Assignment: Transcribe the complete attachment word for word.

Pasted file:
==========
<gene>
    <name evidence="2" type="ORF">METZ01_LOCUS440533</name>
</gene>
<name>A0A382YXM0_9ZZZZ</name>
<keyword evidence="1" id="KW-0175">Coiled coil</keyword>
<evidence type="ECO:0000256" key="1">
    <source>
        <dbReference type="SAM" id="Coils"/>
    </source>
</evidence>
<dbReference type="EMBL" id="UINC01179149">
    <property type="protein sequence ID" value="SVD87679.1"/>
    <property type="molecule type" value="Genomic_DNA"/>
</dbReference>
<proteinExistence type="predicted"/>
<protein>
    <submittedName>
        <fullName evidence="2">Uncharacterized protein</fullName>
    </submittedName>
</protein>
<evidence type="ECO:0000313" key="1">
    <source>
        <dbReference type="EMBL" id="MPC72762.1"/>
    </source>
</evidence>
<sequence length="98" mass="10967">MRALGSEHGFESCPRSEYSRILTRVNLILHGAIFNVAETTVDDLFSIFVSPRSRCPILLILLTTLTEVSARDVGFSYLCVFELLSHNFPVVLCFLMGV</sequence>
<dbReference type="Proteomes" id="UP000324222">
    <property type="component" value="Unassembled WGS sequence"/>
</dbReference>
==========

<gene>
    <name evidence="2" type="ORF">METZ01_LOCUS440533</name>
</gene>
<name>A0A382YXM0_9ZZZZ</name>
<keyword evidence="1" id="KW-0175">Coiled coil</keyword>
<evidence type="ECO:0000256" key="1">
    <source>
        <dbReference type="SAM" id="Coils"/>
    </source>
</evidence>
<dbReference type="EMBL" id="UINC01179149">
    <property type="protein sequence ID" value="SVD87679.1"/>
    <property type="molecule type" value="Genomic_DNA"/>
</dbReference>
<proteinExistence type="predicted"/>
<protein>
    <submittedName>
        <fullName evidence="2">Uncharacterized protein</fullName>
    </submittedName>
</protein>
<evidence type="ECO:0000313" key="1">
    <source>
        <dbReference type="EMBL" id="MPC72762.1"/>
    </source>
</evidence>
<sequence length="98" mass="10967">MRALGSEHGFESCPRSEYSRILTRVNLILHGAIFNVAETTVDDLFSIFVSPRSRCPILLILLTTLTEVSARDVGFSYLCVFELLSHNFPVVLCFLMGV</sequence>
<dbReference type="Proteomes" id="UP000324222">
    <property type="component" value="Unassembled WGS sequence"/>
</dbReference>